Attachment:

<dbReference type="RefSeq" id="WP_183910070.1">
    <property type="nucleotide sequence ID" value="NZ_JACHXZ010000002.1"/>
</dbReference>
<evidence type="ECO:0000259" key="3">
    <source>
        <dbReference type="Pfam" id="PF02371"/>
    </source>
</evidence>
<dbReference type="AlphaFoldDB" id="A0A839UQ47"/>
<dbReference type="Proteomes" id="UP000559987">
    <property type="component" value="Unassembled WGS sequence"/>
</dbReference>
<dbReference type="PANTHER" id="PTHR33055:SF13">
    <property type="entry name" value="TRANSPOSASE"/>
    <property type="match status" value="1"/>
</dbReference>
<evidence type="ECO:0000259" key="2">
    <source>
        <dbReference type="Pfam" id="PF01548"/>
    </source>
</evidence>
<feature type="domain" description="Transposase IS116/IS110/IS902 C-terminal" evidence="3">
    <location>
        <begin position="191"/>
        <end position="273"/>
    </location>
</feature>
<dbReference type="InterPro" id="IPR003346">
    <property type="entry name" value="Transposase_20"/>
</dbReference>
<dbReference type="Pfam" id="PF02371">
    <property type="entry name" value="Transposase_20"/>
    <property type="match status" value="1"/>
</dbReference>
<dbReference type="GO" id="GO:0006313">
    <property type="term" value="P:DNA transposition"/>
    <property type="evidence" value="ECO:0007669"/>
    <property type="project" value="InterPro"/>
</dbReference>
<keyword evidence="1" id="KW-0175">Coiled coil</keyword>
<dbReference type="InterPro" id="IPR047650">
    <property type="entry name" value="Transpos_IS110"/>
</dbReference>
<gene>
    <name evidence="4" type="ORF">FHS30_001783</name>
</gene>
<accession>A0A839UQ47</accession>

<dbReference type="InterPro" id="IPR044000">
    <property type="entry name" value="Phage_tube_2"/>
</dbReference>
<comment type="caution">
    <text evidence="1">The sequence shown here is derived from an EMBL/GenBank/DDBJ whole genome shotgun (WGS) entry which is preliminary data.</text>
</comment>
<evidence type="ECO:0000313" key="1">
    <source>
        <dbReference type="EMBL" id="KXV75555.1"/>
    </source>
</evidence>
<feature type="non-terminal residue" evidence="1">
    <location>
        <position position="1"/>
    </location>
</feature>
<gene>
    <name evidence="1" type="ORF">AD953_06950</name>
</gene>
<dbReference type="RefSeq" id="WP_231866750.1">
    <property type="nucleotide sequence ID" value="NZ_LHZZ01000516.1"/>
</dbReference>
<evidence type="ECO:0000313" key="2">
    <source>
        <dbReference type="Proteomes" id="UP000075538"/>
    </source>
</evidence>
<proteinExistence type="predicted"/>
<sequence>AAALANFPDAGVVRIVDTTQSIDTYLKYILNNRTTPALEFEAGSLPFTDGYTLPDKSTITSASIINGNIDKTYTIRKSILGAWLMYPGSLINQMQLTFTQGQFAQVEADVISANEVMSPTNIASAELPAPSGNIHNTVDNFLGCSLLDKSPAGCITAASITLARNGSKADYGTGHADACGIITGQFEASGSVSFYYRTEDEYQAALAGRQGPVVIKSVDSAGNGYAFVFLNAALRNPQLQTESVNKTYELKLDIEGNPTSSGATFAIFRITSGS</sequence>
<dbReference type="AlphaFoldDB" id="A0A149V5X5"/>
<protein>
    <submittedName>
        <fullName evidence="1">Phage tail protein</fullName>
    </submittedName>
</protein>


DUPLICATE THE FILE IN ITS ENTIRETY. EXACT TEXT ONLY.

<dbReference type="RefSeq" id="WP_183910070.1">
    <property type="nucleotide sequence ID" value="NZ_JACHXZ010000002.1"/>
</dbReference>
<evidence type="ECO:0000259" key="3">
    <source>
        <dbReference type="Pfam" id="PF02371"/>
    </source>
</evidence>
<dbReference type="AlphaFoldDB" id="A0A839UQ47"/>
<dbReference type="Proteomes" id="UP000559987">
    <property type="component" value="Unassembled WGS sequence"/>
</dbReference>
<dbReference type="PANTHER" id="PTHR33055:SF13">
    <property type="entry name" value="TRANSPOSASE"/>
    <property type="match status" value="1"/>
</dbReference>
<evidence type="ECO:0000259" key="2">
    <source>
        <dbReference type="Pfam" id="PF01548"/>
    </source>
</evidence>
<feature type="domain" description="Transposase IS116/IS110/IS902 C-terminal" evidence="3">
    <location>
        <begin position="191"/>
        <end position="273"/>
    </location>
</feature>
<dbReference type="InterPro" id="IPR003346">
    <property type="entry name" value="Transposase_20"/>
</dbReference>
<dbReference type="Pfam" id="PF02371">
    <property type="entry name" value="Transposase_20"/>
    <property type="match status" value="1"/>
</dbReference>
<dbReference type="GO" id="GO:0006313">
    <property type="term" value="P:DNA transposition"/>
    <property type="evidence" value="ECO:0007669"/>
    <property type="project" value="InterPro"/>
</dbReference>
<keyword evidence="1" id="KW-0175">Coiled coil</keyword>
<dbReference type="InterPro" id="IPR047650">
    <property type="entry name" value="Transpos_IS110"/>
</dbReference>
<gene>
    <name evidence="4" type="ORF">FHS30_001783</name>
</gene>
<accession>A0A839UQ47</accession>

<dbReference type="InterPro" id="IPR044000">
    <property type="entry name" value="Phage_tube_2"/>
</dbReference>
<comment type="caution">
    <text evidence="1">The sequence shown here is derived from an EMBL/GenBank/DDBJ whole genome shotgun (WGS) entry which is preliminary data.</text>
</comment>
<evidence type="ECO:0000313" key="1">
    <source>
        <dbReference type="EMBL" id="KXV75555.1"/>
    </source>
</evidence>
<feature type="non-terminal residue" evidence="1">
    <location>
        <position position="1"/>
    </location>
</feature>
<gene>
    <name evidence="1" type="ORF">AD953_06950</name>
</gene>
<dbReference type="RefSeq" id="WP_231866750.1">
    <property type="nucleotide sequence ID" value="NZ_LHZZ01000516.1"/>
</dbReference>
<evidence type="ECO:0000313" key="2">
    <source>
        <dbReference type="Proteomes" id="UP000075538"/>
    </source>
</evidence>
<proteinExistence type="predicted"/>
<sequence>AAALANFPDAGVVRIVDTTQSIDTYLKYILNNRTTPALEFEAGSLPFTDGYTLPDKSTITSASIINGNIDKTYTIRKSILGAWLMYPGSLINQMQLTFTQGQFAQVEADVISANEVMSPTNIASAELPAPSGNIHNTVDNFLGCSLLDKSPAGCITAASITLARNGSKADYGTGHADACGIITGQFEASGSVSFYYRTEDEYQAALAGRQGPVVIKSVDSAGNGYAFVFLNAALRNPQLQTESVNKTYELKLDIEGNPTSSGATFAIFRITSGS</sequence>
<dbReference type="AlphaFoldDB" id="A0A149V5X5"/>
<protein>
    <submittedName>
        <fullName evidence="1">Phage tail protein</fullName>
    </submittedName>
</protein>